It is possible that this topic has been discussed elsewhere, but this writer is unable to locate such a discussion. Canon law briefly touches on the subject of Latin; Canon 249 discusses priestly formation in Latin, noting that

The program of priestly formation is to provide that students not only are carefully taught their native language but also understand Latin well and have a suitable understanding of those foreign languages which seem necessary or useful for their formation or for the exercise of pastoral ministry.

Future priests are to “understand Latin well,” but the canon does not elaborate. Canon 928 notes that “The eucharistic celebration is to be carried out in the Latin language or in another language provided that the liturgical texts have been legitimately approved,” but does not elaborate there either.

Because St. Thomas Aquinas provides principles applicable to this discussion, a short review of pertinent parts of the Summa Theologica (S.T.) may shed some light on the subject. St. Thomas Aquinas proposed that in order to be valid, each sacrament requires the minister “intend to do that which Christ and the Church do” (S.T. III, q. 64, a. 8, ad. 1), and the priest’s intention “is expressed by the words which are pronounced in the sacraments” (S.T. III, q. 64, a. 8). Specific words are required (as opposed to different sounds arbitrarily combined) because Jesus used specific words; during consecration, the priest “has no other act save the pronouncing of the words,” which are “pronounced as if Christ were speaking in person, so that it is given to be understood that the minister does nothing in perfecting this sacrament, except to pronounce the words of Christ” (S.T. III, q. 78, a. 1). Furthermore, “words are the principle signs used by men” (S.T. III, q. 60, a. 6) and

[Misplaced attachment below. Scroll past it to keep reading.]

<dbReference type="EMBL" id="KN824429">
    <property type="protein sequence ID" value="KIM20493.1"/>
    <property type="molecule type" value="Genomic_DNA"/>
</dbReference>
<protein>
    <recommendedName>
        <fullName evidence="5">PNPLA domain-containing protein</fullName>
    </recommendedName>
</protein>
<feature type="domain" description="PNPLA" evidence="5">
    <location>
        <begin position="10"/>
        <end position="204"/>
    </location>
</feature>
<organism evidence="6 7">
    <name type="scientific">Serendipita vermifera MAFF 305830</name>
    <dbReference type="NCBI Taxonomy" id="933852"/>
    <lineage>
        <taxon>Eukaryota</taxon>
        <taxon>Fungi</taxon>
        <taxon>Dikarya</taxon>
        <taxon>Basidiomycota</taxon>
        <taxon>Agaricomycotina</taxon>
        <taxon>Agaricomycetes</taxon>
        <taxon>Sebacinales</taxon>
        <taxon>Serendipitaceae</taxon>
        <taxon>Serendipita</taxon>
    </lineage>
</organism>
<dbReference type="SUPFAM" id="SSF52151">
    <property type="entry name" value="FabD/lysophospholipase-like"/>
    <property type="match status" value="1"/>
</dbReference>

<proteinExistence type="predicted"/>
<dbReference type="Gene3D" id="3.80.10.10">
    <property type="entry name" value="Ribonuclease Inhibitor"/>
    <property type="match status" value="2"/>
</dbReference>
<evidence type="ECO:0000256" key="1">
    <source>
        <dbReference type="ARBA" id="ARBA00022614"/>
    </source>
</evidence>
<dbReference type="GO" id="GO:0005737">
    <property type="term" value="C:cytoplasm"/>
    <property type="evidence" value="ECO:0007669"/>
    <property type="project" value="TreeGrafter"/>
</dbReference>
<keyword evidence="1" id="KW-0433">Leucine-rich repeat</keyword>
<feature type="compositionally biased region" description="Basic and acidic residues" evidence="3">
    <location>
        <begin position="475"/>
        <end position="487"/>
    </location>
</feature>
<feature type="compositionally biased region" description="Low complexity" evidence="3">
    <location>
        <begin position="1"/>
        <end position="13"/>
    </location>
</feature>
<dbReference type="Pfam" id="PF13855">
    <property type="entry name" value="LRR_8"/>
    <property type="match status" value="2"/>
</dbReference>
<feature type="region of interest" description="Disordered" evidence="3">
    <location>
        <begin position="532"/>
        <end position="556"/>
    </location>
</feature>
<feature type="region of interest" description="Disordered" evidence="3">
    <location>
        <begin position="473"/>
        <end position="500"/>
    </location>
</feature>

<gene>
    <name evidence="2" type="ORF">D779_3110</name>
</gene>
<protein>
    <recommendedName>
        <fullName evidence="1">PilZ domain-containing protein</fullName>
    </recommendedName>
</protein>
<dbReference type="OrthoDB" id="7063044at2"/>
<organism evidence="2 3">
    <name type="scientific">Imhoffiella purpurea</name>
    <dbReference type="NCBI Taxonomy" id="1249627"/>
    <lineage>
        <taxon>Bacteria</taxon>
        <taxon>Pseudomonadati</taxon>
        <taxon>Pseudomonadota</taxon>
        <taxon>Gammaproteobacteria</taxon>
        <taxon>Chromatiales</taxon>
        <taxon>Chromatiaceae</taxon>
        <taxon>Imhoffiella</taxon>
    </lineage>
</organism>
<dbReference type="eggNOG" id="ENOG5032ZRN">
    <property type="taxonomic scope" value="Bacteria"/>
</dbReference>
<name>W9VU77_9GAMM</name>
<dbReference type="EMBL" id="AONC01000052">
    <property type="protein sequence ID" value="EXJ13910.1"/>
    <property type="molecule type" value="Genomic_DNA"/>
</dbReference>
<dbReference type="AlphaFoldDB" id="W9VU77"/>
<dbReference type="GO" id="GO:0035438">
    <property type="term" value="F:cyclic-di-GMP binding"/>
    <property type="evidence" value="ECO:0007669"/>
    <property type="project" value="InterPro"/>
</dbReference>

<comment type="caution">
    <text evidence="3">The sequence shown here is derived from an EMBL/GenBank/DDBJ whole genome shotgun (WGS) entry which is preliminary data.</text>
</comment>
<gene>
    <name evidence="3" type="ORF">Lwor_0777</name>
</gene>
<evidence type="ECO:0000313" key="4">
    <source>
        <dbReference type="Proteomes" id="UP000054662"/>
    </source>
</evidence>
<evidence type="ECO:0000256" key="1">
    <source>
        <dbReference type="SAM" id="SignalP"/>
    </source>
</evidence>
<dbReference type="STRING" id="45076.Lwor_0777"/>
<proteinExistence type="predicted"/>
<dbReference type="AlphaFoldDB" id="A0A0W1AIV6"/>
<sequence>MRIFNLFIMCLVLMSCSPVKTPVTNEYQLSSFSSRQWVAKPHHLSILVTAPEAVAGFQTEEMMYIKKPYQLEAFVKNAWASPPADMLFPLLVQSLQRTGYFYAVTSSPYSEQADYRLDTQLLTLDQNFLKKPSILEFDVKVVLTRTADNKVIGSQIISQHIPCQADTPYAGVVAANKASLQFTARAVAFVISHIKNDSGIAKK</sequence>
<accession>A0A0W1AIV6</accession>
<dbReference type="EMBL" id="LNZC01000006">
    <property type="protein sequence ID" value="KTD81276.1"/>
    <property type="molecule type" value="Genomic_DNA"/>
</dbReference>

because words can be formed in various ways for the purpose of signifying various mental concepts, so that we are able to express our thoughts with greater distinctness by means of words. And, therefore, in order to insure the perfection of sacramental signification, it was necessary to determine the signification of the sensible things by means of certain words. For water may signify both a cleansing by reason of its humidity, and refreshment by reason of its being cool: but when we say, “I baptize thee,” it is clear that we use water in baptism in order to signify a spiritual cleansing. (S.T. III, q. 60, a. 6)

According to St. Thomas, then, one physical thing can be used to bring about many different effects, so the specific words are used to express what specifically is being done to, or with, that physical thing at that moment. When used in sacraments, the sacramental action done to, or with, the physical matter is signified by the words uttered.

Some have asked whether a sacrament is valid if a priest loses his attention while he utters the form; often times, the mind accidentally wanders while speaking aloud, so the question arose whether a sacrament is valid if the priest’s mind wanders while uttering the words necessary for the sacramental effect. In such a case, some might propose that the lack of attention indicates that the priest does not intend to do “that which Christ and the Church do” at the words of consecration; the priest’s intention is necessary for the validity of the consecration, so one might argue that inattentiveness results in no consecration. St. Thomas answers that: